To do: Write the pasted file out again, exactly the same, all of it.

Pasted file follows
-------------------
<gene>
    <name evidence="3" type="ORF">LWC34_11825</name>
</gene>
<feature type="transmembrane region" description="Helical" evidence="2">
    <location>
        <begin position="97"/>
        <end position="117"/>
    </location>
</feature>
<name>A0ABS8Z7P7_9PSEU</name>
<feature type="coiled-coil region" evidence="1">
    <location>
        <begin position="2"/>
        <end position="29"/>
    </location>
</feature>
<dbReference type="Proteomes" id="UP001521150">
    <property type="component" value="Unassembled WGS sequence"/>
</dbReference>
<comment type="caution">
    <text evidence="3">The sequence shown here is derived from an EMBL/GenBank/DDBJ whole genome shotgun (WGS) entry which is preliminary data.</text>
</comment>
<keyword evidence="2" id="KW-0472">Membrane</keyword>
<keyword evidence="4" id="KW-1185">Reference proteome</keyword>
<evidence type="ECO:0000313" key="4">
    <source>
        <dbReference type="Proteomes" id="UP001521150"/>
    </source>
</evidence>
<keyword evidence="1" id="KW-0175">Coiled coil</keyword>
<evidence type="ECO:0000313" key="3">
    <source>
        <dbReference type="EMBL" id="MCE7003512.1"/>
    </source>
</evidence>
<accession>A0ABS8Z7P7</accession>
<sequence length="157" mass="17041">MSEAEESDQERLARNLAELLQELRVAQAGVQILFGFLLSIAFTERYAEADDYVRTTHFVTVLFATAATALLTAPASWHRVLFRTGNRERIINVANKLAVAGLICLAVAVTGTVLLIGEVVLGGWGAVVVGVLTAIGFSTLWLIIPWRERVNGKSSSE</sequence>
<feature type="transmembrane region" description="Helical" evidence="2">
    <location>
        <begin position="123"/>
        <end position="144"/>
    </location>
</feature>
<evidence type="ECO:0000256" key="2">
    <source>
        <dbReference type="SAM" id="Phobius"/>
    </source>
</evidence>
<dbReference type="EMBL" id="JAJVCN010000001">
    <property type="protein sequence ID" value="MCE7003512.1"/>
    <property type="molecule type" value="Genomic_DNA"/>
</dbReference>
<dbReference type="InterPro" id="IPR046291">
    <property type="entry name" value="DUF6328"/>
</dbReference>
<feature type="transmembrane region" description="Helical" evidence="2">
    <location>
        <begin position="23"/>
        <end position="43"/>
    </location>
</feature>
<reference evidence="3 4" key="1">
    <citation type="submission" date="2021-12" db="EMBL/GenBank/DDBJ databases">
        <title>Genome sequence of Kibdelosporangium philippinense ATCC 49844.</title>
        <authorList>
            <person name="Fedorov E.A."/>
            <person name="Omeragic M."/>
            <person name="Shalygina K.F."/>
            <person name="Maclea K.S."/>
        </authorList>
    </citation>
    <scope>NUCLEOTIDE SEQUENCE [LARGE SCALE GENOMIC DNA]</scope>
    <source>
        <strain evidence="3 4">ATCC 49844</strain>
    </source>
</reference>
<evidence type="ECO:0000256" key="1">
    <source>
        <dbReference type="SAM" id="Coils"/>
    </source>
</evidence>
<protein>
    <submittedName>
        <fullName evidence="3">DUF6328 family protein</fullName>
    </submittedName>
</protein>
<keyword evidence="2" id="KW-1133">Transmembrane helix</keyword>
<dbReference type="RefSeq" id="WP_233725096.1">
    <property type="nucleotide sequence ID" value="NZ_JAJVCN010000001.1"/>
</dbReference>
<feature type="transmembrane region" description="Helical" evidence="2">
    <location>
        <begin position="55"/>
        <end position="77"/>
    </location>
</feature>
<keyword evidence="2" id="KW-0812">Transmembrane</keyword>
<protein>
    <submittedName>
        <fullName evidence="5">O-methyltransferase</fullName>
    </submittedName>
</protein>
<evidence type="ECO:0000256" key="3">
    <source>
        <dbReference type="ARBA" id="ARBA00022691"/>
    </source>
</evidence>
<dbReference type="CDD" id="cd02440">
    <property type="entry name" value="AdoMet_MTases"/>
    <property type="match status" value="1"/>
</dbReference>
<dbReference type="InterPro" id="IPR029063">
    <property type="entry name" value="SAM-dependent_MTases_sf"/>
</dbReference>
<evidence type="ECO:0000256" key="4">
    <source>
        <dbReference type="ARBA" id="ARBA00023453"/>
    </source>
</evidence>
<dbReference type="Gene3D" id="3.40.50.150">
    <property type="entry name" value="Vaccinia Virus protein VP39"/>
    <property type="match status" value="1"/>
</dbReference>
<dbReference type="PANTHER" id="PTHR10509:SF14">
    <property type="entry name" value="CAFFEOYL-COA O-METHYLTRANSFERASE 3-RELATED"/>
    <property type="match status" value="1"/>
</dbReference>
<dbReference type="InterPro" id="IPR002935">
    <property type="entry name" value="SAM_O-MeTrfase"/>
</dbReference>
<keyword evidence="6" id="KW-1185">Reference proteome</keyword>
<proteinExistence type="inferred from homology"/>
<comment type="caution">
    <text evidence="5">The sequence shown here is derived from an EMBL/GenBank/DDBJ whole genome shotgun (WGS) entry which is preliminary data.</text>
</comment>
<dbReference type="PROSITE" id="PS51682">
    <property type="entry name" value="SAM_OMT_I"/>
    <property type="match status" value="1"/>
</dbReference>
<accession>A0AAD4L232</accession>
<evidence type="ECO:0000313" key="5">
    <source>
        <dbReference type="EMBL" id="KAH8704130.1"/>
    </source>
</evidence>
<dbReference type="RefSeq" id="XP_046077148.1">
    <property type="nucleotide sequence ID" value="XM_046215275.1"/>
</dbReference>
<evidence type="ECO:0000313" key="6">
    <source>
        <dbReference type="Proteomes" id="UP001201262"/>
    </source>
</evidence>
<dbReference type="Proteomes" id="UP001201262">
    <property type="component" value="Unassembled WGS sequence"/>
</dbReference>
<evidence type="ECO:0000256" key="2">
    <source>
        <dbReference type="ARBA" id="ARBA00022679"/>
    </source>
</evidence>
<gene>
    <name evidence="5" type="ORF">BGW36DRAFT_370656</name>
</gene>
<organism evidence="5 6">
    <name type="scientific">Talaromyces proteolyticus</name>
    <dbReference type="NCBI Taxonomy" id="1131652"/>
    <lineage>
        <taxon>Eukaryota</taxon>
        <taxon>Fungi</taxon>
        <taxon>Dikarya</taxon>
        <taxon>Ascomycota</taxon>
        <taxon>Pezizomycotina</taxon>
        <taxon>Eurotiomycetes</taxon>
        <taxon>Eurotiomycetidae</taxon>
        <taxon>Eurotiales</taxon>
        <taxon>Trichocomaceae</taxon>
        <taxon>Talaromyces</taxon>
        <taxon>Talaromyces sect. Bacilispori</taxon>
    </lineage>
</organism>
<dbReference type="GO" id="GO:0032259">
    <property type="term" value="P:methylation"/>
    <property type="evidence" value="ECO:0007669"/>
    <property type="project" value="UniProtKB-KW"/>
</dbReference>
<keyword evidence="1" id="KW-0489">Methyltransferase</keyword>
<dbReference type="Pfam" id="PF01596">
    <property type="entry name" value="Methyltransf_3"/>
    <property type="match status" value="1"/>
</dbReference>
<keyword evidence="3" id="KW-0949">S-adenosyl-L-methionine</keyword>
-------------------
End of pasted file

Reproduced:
<gene>
    <name evidence="3" type="ORF">LWC34_11825</name>
</gene>
<feature type="transmembrane region" description="Helical" evidence="2">
    <location>
        <begin position="97"/>
        <end position="117"/>
    </location>
</feature>
<name>A0ABS8Z7P7_9PSEU</name>
<feature type="coiled-coil region" evidence="1">
    <location>
        <begin position="2"/>
        <end position="29"/>
    </location>
</feature>
<dbReference type="Proteomes" id="UP001521150">
    <property type="component" value="Unassembled WGS sequence"/>
</dbReference>
<comment type="caution">
    <text evidence="3">The sequence shown here is derived from an EMBL/GenBank/DDBJ whole genome shotgun (WGS) entry which is preliminary data.</text>
</comment>
<keyword evidence="2" id="KW-0472">Membrane</keyword>
<keyword evidence="4" id="KW-1185">Reference proteome</keyword>
<evidence type="ECO:0000313" key="4">
    <source>
        <dbReference type="Proteomes" id="UP001521150"/>
    </source>
</evidence>
<keyword evidence="1" id="KW-0175">Coiled coil</keyword>
<evidence type="ECO:0000313" key="3">
    <source>
        <dbReference type="EMBL" id="MCE7003512.1"/>
    </source>
</evidence>
<accession>A0ABS8Z7P7</accession>
<sequence length="157" mass="17041">MSEAEESDQERLARNLAELLQELRVAQAGVQILFGFLLSIAFTERYAEADDYVRTTHFVTVLFATAATALLTAPASWHRVLFRTGNRERIINVANKLAVAGLICLAVAVTGTVLLIGEVVLGGWGAVVVGVLTAIGFSTLWLIIPWRERVNGKSSSE</sequence>
<feature type="transmembrane region" description="Helical" evidence="2">
    <location>
        <begin position="123"/>
        <end position="144"/>
    </location>
</feature>
<evidence type="ECO:0000256" key="2">
    <source>
        <dbReference type="SAM" id="Phobius"/>
    </source>
</evidence>
<dbReference type="EMBL" id="JAJVCN010000001">
    <property type="protein sequence ID" value="MCE7003512.1"/>
    <property type="molecule type" value="Genomic_DNA"/>
</dbReference>
<dbReference type="InterPro" id="IPR046291">
    <property type="entry name" value="DUF6328"/>
</dbReference>
<feature type="transmembrane region" description="Helical" evidence="2">
    <location>
        <begin position="23"/>
        <end position="43"/>
    </location>
</feature>
<reference evidence="3 4" key="1">
    <citation type="submission" date="2021-12" db="EMBL/GenBank/DDBJ databases">
        <title>Genome sequence of Kibdelosporangium philippinense ATCC 49844.</title>
        <authorList>
            <person name="Fedorov E.A."/>
            <person name="Omeragic M."/>
            <person name="Shalygina K.F."/>
            <person name="Maclea K.S."/>
        </authorList>
    </citation>
    <scope>NUCLEOTIDE SEQUENCE [LARGE SCALE GENOMIC DNA]</scope>
    <source>
        <strain evidence="3 4">ATCC 49844</strain>
    </source>
</reference>
<evidence type="ECO:0000256" key="1">
    <source>
        <dbReference type="SAM" id="Coils"/>
    </source>
</evidence>
<protein>
    <submittedName>
        <fullName evidence="3">DUF6328 family protein</fullName>
    </submittedName>
</protein>
<keyword evidence="2" id="KW-1133">Transmembrane helix</keyword>
<dbReference type="RefSeq" id="WP_233725096.1">
    <property type="nucleotide sequence ID" value="NZ_JAJVCN010000001.1"/>
</dbReference>
<feature type="transmembrane region" description="Helical" evidence="2">
    <location>
        <begin position="55"/>
        <end position="77"/>
    </location>
</feature>
<keyword evidence="2" id="KW-0812">Transmembrane</keyword>
<protein>
    <submittedName>
        <fullName evidence="5">O-methyltransferase</fullName>
    </submittedName>
</protein>
<evidence type="ECO:0000256" key="3">
    <source>
        <dbReference type="ARBA" id="ARBA00022691"/>
    </source>
</evidence>
<dbReference type="CDD" id="cd02440">
    <property type="entry name" value="AdoMet_MTases"/>
    <property type="match status" value="1"/>
</dbReference>
<dbReference type="InterPro" id="IPR029063">
    <property type="entry name" value="SAM-dependent_MTases_sf"/>
</dbReference>
<evidence type="ECO:0000256" key="4">
    <source>
        <dbReference type="ARBA" id="ARBA00023453"/>
    </source>
</evidence>
<dbReference type="Gene3D" id="3.40.50.150">
    <property type="entry name" value="Vaccinia Virus protein VP39"/>
    <property type="match status" value="1"/>
</dbReference>
<dbReference type="PANTHER" id="PTHR10509:SF14">
    <property type="entry name" value="CAFFEOYL-COA O-METHYLTRANSFERASE 3-RELATED"/>
    <property type="match status" value="1"/>
</dbReference>
<dbReference type="InterPro" id="IPR002935">
    <property type="entry name" value="SAM_O-MeTrfase"/>
</dbReference>
<keyword evidence="6" id="KW-1185">Reference proteome</keyword>
<proteinExistence type="inferred from homology"/>
<comment type="caution">
    <text evidence="5">The sequence shown here is derived from an EMBL/GenBank/DDBJ whole genome shotgun (WGS) entry which is preliminary data.</text>
</comment>
<dbReference type="PROSITE" id="PS51682">
    <property type="entry name" value="SAM_OMT_I"/>
    <property type="match status" value="1"/>
</dbReference>
<accession>A0AAD4L232</accession>
<evidence type="ECO:0000313" key="5">
    <source>
        <dbReference type="EMBL" id="KAH8704130.1"/>
    </source>
</evidence>
<dbReference type="RefSeq" id="XP_046077148.1">
    <property type="nucleotide sequence ID" value="XM_046215275.1"/>
</dbReference>
<evidence type="ECO:0000313" key="6">
    <source>
        <dbReference type="Proteomes" id="UP001201262"/>
    </source>
</evidence>
<dbReference type="Proteomes" id="UP001201262">
    <property type="component" value="Unassembled WGS sequence"/>
</dbReference>
<evidence type="ECO:0000256" key="2">
    <source>
        <dbReference type="ARBA" id="ARBA00022679"/>
    </source>
</evidence>
<gene>
    <name evidence="5" type="ORF">BGW36DRAFT_370656</name>
</gene>
<organism evidence="5 6">
    <name type="scientific">Talaromyces proteolyticus</name>
    <dbReference type="NCBI Taxonomy" id="1131652"/>
    <lineage>
        <taxon>Eukaryota</taxon>
        <taxon>Fungi</taxon>
        <taxon>Dikarya</taxon>
        <taxon>Ascomycota</taxon>
        <taxon>Pezizomycotina</taxon>
        <taxon>Eurotiomycetes</taxon>
        <taxon>Eurotiomycetidae</taxon>
        <taxon>Eurotiales</taxon>
        <taxon>Trichocomaceae</taxon>
        <taxon>Talaromyces</taxon>
        <taxon>Talaromyces sect. Bacilispori</taxon>
    </lineage>
</organism>
<dbReference type="GO" id="GO:0032259">
    <property type="term" value="P:methylation"/>
    <property type="evidence" value="ECO:0007669"/>
    <property type="project" value="UniProtKB-KW"/>
</dbReference>
<keyword evidence="1" id="KW-0489">Methyltransferase</keyword>
<dbReference type="Pfam" id="PF01596">
    <property type="entry name" value="Methyltransf_3"/>
    <property type="match status" value="1"/>
</dbReference>
<keyword evidence="3" id="KW-0949">S-adenosyl-L-methionine</keyword>